The planning phase forms the foundation of the unit design process

The TEL pedagogy principles described below, provide a framework of how you could formulate learning and assessment activities that aligns to the learning outcomes.


The design of TEL environments starts with the consideration of pedagogical principles. While you are reviewing the following principles, reflect on how these principles might be applied in your current teaching practices and how they might be employed in a technology-rich learning environment.

  • TEL Principle 1: Students with disabilities are supported effectively

  • TEL Principle 2: Students have a choice in how they learn

  • TEL Principle 3: Learning is inclusive of non-traditional students (low SES, first in family, part-time working adults)

  • TEL Principle 4: Learning is designed to leverage from a student’s work and life experience

  • TEL Principle 5: Optimise learning opportunities and minimize user experience challenges

  • TEL Principle 6: Students are supported through their learning journey

  • TEL Principle 7: Students develop capability as they advance through their course learning prepares students for success

Review Pedagogy

Plan for student engagement

Student engagement doesn’t happen by chance. You need to, and should plan for it. It is important to get students engaged at the very beginning in order to manage their engagement and expectations in a TEL environment

The students’ experience in the first few weeks of a course will set the tone for whether they continue to engage in future, or not. Think about how you can drive student engagement by your presence in the TEL environment.

Below are a few ideas to get you started:

Be enthusiastic
Encourage exploration
Ask about their opinions without judgement
Value experience
Reply to comments
Ask for their ideas with excitement

Break the ice

Ice breaker examples
Like your students’ comments and ideas

Be yourself. e.g:
“Hi! I’m excited to see you here in the course and I am looking forward to exploring this topic together”.

Effective student learning occurs when knowledge is constructed through a process of reflection and collaboration in social learning environments. The emphasis on the importance of reflection and the role of social learning environments in student learning derives from theorists such as Dewey, Piaget and Vygotsky.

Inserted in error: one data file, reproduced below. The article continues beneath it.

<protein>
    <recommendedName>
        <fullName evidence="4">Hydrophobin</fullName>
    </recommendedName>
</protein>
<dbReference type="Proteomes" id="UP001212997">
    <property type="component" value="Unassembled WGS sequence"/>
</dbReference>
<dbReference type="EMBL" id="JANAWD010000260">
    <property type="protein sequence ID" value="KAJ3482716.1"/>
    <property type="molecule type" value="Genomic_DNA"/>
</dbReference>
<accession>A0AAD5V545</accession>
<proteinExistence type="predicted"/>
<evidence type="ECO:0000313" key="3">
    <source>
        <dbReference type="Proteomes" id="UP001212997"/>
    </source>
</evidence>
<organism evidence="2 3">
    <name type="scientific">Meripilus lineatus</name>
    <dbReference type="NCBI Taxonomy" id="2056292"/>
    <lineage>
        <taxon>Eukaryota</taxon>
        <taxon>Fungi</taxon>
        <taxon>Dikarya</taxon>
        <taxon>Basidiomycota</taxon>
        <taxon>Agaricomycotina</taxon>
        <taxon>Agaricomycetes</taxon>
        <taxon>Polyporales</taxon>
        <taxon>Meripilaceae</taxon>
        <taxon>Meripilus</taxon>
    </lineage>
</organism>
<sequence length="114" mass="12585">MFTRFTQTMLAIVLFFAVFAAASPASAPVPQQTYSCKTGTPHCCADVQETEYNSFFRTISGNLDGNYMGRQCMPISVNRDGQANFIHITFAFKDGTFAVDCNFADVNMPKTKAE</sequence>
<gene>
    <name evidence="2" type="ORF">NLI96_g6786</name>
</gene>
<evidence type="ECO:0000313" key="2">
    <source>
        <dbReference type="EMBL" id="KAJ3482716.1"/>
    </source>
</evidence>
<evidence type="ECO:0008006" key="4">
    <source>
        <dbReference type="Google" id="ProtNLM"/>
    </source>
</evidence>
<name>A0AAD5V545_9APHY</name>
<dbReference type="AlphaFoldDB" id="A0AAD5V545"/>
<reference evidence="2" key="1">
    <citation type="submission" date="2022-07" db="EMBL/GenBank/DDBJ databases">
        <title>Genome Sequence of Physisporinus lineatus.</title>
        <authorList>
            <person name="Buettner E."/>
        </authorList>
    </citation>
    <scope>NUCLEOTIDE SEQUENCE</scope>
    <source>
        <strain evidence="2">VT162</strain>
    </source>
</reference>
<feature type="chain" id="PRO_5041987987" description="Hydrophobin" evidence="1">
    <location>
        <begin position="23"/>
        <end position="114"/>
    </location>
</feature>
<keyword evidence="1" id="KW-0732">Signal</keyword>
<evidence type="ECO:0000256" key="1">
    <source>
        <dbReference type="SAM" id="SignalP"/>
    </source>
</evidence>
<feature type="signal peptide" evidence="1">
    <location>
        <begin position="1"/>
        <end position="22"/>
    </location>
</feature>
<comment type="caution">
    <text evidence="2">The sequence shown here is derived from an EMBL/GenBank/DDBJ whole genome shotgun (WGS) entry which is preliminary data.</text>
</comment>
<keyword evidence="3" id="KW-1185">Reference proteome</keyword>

Students in a computer lab


The Quality Matters (QM) Rubric is organised into general and specific standards, see below. Use the Rubric a guiding framework when designing units and when considering how different elements of the unit will work together to ensure and enhance student learning.

QM General Standards:

  • Standard 1: Overview and information to introduce students to the unit

  • Standard 2: Alignment between measurable learning outcomes and activities

  • Standard 3: Focusses on assessment of learning

  • Standard 4: Promotes alignment of instructional materials to learning outcomes

  • Standard 5: Focusses on active learning engagement

  • Standard 6: Appropriate use of technology to support learning

  • Standard 7: Explicit learner support

  • Standard 8: Accessibility and usability

Review Quality Matters


TEL Planner

Please use the following plan as a tool to help you reflect on how you can apply these principles in your unit.

Download TEL Learning Planner (PDF)

QM Guidelines

View the Specific Review Standards from the QM Higher Education Rubric, Sixth Edition at the Quality Matters website.

View standards on Quality Matters site (PDF)

Teaching staff guide to setting up a vUWS site

A visual guide to the timeline and available resources when setting up a vUWS site.

Download vUWS Teaching Staff guide (PDF)


Once you have your blueprint for the TEL environment, let’s move onto the Design phase.

Design Phase